A phase 1 dose-escalation study evaluated the safety and efficacy of dasatinib in 84 patients with imatinib-intolerant or resistant leukemias, including patients with Ph+ ALL disease as follows: 10 patients with lymphoid blast-phase CML or Ph+ ALL; 40 patients with chronic-phase CML; 11 patients with accelerated-phase CML; and, 23 patients with myeloid blast-phase CML.56 Dasatinib was administered at a dose of 15–240 mg either as 1 dose or twice a day. The main toxicity was grade 3 or 4 myelosuppression, which was effectively managed by dose modification. After a median follow-up of 5 to 12 months, clinical hematologic responses were maintained in 82% of accelerated-phase CML patients and 95% of chronic-phase CML patients, respectively. The major cytogenetic response (MCyR) rates were 25% and 45%, respectively. Although most patients with Ph+ ALL or myeloid blast-phase CML relapsed in 6 months, responses occurred across all mutant BCR-ABL genotypes except for the T315I. Because of these promising phase 1 results, phase 2 studies were initiated.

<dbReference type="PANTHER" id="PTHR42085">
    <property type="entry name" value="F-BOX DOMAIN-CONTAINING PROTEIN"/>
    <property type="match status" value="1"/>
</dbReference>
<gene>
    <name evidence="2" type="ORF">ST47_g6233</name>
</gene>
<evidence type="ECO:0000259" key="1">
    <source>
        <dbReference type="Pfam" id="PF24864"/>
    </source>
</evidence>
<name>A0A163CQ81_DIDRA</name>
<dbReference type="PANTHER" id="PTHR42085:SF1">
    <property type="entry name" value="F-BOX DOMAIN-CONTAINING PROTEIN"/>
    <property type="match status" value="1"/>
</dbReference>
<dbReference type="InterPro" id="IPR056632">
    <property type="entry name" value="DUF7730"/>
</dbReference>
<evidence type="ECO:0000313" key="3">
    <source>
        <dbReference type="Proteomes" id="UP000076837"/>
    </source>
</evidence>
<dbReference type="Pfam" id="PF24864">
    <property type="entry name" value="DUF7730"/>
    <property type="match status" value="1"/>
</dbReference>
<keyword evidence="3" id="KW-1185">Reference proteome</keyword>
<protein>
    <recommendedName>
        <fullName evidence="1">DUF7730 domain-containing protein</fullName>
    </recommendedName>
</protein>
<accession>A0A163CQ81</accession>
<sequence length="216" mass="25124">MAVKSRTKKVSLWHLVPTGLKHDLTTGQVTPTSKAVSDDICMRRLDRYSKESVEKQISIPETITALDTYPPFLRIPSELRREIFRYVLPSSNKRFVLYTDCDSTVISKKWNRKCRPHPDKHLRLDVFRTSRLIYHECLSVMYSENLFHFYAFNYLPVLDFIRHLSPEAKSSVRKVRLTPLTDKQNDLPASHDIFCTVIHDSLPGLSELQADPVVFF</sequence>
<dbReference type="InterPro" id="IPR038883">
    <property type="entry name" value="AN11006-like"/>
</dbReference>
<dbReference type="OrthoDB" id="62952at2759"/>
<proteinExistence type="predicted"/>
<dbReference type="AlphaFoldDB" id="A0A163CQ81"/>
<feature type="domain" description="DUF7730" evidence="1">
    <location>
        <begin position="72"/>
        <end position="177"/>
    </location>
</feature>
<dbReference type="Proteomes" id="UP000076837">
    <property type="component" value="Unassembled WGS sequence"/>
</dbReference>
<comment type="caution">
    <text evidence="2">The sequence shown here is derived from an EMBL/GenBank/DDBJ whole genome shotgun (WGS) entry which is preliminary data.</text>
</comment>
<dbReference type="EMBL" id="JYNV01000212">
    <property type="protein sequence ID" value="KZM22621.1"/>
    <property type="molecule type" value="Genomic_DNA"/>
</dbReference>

The START program (SRC-ABL Tyrosine kinase inhibition Activity Research Trials) included 5 studies, ongoing at the time of approval, and investigating the safety and efficacy of dasatinib in patients with imatinib-resistant or intolerant CML or Ph+ ALL diseases as follows: chronic-phase CML57; accelerated-phase CML58; myeloid blast phase59; lymphoid blast-phase CML or Ph+ ALL59, 60; and, chronic-phase CML compared with high-dose imatinib.61